Alzheimer’s was an alien terminology for me till a few years back. A Malayalam movie starring Mohanlal depicted the illness in the movie ‘Thanmaatra’. In this movie, Mohanlal is shown as a mathematical genius working in a Government office. Till one day, he starts behaving oddly. In the beginning, it is shown as he keeps forgetting small things like purchasing some groceries, forgetting his toothbrush, forgetting familiar faces, names, songs. Then slowly he begins to show more symptoms like forgetting his home route, forgetting the mathematical sums and he reaches such a stage that he is even unable to write his name on the Government paper in which he has asked for resignation on medical grounds. The movie also shows how his family is adjusting to these changes. As a husband, father, Mohanlal is the rock of the family on whom the entire family depends. And everyday, they keep watching him degenerate a bit more.
It’s a tragic story and very difficult to watch. But, the sad part is, it is the truth. The movie was very effective in creating awareness and removing the stigma attached to the disease of mental illness.
Unfortunately, in India, the awareness is very low. People do not know how to handle such people. They do not know how to live and adjust with them. As bad it is for the patient, It is equally, if not more, emotionally draining for the persons living with and looking after the patient.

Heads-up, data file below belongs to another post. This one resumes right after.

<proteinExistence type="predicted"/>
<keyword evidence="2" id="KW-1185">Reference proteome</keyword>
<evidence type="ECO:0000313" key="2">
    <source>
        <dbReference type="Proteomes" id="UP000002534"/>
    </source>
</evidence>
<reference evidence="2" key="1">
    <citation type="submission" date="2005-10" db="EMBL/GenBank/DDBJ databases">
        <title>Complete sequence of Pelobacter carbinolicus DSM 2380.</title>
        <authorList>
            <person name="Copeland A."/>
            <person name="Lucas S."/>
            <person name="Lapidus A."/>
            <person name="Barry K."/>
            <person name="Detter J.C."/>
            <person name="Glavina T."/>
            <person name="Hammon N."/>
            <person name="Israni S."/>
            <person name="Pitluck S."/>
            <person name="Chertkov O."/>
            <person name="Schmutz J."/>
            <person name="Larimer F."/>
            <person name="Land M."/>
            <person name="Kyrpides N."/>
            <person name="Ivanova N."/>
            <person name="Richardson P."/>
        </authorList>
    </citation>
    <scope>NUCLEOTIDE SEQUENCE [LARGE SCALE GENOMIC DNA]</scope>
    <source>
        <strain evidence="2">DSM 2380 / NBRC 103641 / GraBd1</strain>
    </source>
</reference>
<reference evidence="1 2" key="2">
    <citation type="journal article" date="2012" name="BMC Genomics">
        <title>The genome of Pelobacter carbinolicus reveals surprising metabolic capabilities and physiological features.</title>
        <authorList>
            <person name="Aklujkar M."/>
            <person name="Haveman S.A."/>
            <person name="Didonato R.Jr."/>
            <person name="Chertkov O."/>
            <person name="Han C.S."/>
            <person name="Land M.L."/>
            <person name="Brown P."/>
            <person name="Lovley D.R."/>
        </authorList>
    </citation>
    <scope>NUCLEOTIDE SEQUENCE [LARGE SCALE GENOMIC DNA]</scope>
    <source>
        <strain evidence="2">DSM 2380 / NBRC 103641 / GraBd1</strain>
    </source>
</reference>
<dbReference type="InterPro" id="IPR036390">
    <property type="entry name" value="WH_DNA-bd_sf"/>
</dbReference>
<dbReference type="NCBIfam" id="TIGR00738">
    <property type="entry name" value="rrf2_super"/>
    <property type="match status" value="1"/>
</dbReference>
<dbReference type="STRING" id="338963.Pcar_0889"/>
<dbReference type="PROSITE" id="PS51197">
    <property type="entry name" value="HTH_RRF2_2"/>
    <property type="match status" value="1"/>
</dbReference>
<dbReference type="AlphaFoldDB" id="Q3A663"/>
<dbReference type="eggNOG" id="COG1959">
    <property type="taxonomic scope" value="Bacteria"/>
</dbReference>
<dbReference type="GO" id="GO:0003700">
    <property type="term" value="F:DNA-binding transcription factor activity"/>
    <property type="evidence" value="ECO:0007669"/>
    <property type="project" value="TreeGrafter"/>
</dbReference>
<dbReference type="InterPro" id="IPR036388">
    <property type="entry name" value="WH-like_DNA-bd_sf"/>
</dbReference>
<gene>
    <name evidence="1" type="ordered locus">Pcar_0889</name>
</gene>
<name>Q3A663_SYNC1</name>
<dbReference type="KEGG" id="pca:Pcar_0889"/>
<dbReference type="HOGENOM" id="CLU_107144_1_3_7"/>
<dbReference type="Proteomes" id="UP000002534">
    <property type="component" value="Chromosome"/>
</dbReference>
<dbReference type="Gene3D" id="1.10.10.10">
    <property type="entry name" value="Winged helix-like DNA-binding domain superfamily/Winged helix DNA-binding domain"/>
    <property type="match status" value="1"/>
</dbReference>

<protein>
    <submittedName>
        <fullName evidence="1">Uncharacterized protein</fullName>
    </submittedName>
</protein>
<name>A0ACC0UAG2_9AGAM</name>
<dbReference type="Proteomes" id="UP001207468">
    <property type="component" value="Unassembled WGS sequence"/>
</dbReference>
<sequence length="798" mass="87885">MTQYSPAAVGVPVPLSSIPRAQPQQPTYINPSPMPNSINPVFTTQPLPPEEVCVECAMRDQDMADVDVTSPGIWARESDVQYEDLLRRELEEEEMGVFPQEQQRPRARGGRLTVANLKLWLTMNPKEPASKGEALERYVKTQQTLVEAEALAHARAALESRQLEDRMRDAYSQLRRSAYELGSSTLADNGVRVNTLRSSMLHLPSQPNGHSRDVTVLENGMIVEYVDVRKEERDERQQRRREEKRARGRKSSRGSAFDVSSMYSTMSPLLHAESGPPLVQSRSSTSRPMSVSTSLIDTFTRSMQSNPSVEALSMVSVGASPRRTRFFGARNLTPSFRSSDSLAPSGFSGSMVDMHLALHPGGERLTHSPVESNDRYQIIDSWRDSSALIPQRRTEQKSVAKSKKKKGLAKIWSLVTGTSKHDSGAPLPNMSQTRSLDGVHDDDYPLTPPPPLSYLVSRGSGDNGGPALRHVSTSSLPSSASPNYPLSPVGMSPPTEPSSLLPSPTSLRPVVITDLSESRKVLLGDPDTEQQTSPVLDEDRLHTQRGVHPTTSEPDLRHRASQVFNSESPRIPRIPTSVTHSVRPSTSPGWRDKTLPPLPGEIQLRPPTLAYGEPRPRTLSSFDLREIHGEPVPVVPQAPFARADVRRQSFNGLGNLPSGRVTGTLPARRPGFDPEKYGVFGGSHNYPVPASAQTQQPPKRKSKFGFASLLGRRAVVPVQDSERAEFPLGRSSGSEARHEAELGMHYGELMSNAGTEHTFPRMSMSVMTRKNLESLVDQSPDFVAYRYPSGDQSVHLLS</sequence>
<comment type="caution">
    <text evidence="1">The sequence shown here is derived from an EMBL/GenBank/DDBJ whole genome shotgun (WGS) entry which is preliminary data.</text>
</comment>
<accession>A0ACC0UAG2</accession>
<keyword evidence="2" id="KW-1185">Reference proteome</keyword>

We do have an Alzheimer’s patient at home. She is old and has become very difficult to handle. And she listens to only two people in the family. The rest of the people she doesn’t trust at all. She will not take her medicines on time. She will put it in her mouth and not swallow it. So, someone has to ensure that she swallows it. She forgets when she had her last meal. She also forgets her routes. But thankfully, we have enlisted everyone in our village to ensure someone informs us if she strays off. She keeps hearing voices, hallucinates. The hallucinations are very gruesome about deaths, killings and unspeakable horrors. But she believes, it is true. She cannot make out if it is day or night or a sense of time. Sometimes, there are moments of perfect clarity. Sadly, as much as we love her, she is no longer the happy, bubbly, strong-willed person we remember. That part of her no longer exists.
But in addition to the patient, we require strong counselling sessions for the care-givers too. They need to know what to expect from the patient. They are also depressed as they have unpredictable lives, sleep deprivations, anxiety, unable to lead normal active lives as the patient is heavily dependent. Hope, we find some ray of hope in the research for a cure for Alzheimer’s in this lifetime.
I have written this post for Write Tribe – World Alzheimer’s Day 2014.